Using a Trust in Financial Planning: Nonfinancial Questions and Choices to Consider
In many of life’s experiences we look for simplicity, because in simplicity, we find elegance. In the world of strategic financial planning, trusts are simple and elegant, yet there are so many variations that they are among the most misunderstood financial planning vehicles.
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This article highlights some of the issues associated with using a trust to transfer wealth, and provides insight into the opportunities for producing particular outcomes. Discussions about use of a trust should nearly always be accompanied by nonfinancial questions; the answers often drive the solution.
What is a trust?
Webster’s New Collegiate Dictionary says a trust is, “… a property interest held by one person for the benefit of another.” That property interest could be land, but it could just as easily be interests in chemical formulas, or anything else that has value. Holding that interest by one person for the benefit of another is the essence of what it means to have a trust.
A trustee is often appointed to provide guidance and due care over the trust property. The trustee’s job is to provide a “benefit” derived from the trust property and distribute it to the beneficiaries of the trust. In most instances the benefit comes in the form of income, but it can also mean distributions of trust assets at a specified point in time. Beneficiaries are usually people, but sometimes they are institutions, such as schools, hospitals, or foundations.
If you want to create a trust, the hardest thing may be to find a person or entity willing to serve as trustee and abide by your wishes. For a trustee, the most difficult task is to fulfill the stated wishes of the trust creator while maintaining the proper asset allocation to satisfy the interests of two types of beneficiaries: an income beneficiary and a remainder beneficiary. The income beneficiary wants income to enjoy for as long as his or her interest lasts. However, the trustee must balance the desire to provide current income with the notion that the assets of the trust must continue to grow in order to fulfill the remainder beneficiary’s needs.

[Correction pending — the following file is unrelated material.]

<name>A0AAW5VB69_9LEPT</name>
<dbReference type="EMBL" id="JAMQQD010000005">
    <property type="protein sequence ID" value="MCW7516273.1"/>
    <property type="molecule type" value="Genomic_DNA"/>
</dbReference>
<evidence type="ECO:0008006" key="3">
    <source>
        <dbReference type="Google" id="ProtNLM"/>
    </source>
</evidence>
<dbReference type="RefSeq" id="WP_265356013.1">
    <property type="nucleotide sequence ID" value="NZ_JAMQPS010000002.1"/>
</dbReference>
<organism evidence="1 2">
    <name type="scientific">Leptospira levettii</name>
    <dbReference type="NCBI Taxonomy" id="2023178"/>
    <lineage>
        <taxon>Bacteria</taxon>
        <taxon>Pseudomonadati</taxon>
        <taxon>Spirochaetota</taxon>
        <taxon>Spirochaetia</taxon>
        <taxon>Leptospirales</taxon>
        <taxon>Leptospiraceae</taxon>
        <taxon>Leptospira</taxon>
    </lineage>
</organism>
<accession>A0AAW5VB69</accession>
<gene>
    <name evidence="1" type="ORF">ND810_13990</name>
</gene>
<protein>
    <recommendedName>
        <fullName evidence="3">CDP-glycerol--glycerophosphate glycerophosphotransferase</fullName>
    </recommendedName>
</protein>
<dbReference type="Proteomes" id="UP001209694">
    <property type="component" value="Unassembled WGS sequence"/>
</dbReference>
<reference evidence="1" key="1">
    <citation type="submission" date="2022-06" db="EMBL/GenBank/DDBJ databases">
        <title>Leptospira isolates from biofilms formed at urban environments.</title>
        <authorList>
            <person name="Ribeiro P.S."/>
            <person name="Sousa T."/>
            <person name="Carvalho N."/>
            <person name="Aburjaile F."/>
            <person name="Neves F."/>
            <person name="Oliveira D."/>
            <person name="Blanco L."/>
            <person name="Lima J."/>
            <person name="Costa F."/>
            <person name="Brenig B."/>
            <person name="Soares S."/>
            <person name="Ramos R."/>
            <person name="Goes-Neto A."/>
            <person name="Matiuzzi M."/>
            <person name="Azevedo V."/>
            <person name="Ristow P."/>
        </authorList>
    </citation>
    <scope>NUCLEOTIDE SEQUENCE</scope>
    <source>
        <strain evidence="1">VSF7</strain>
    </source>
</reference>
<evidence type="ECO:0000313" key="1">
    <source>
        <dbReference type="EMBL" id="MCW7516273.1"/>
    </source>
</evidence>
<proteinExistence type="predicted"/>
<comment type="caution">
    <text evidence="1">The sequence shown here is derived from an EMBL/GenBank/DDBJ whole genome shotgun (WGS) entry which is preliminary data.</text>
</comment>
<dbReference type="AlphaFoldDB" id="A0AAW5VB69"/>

It’s a task that is simple in design, but exceedingly difficult to execute.
The importance of financial maturity
When contemplating the design of a trust, some of the most important decisions are nonfinancial. So it is critical for a conversation about creating a trust to begin with questions related to the financial maturity of the beneficiaries.
There are many examples where someone is given a windfall, only to have it destroy his or her life. We need look no further than many lottery winners to see the pitfalls and adversity often created by unexpected wealth.
One of the most frequently posed questions is something like, “What would happen if Liam Littlebucks were to receive Daddy Bigbucks’ fortune?” Many would respond with a not-too-surprising answer: Liam has a gleam in his eye for a red Corvette, a little Mini Cooper, or some other material item with little lasting value. The solution is often to design a trust that reduces the opportunity for Liam to squander his newfound wealth. For instance, the trust might be designed to match Liam’s regular income until he reaches the age of 30. A planner might also consider the use of a staggered inheritance.
Transferring assets over time
In creating many modern trusts, we discuss the concept of transferring the underlying assets in a trust over a period of time. Suppose Liam is 30 years old when his parents pass away. Due to the nature of Liam’s personality (and his well-known infatuation with the red Corvette), Daddy Bigbucks created a trust where Liam gets income from the trust until he’s 45. At that point, Liam receives a distribution equal to 50 percent of the trust’s value. He then receives the final 50 percent of the trust when he reaches 55.
An increasing number of clients are considering establishing “dynasty trusts” that have a perpetual life. Not only does the current generation enjoy the benefit of the trust assets, but future generations will as well. Those who desire this form of trust must consider many complex issues pertaining to taxation and state laws related to trusts of this nature. Suffice it to say that when the issues can be resolved satisfactorily, these trusts can be quite valuable.
The solutions to age-old difficulties surrounding trusts often lie in the planning capabilities of your advisors. Choose your advisors wisely and make sure you cover all of the bases.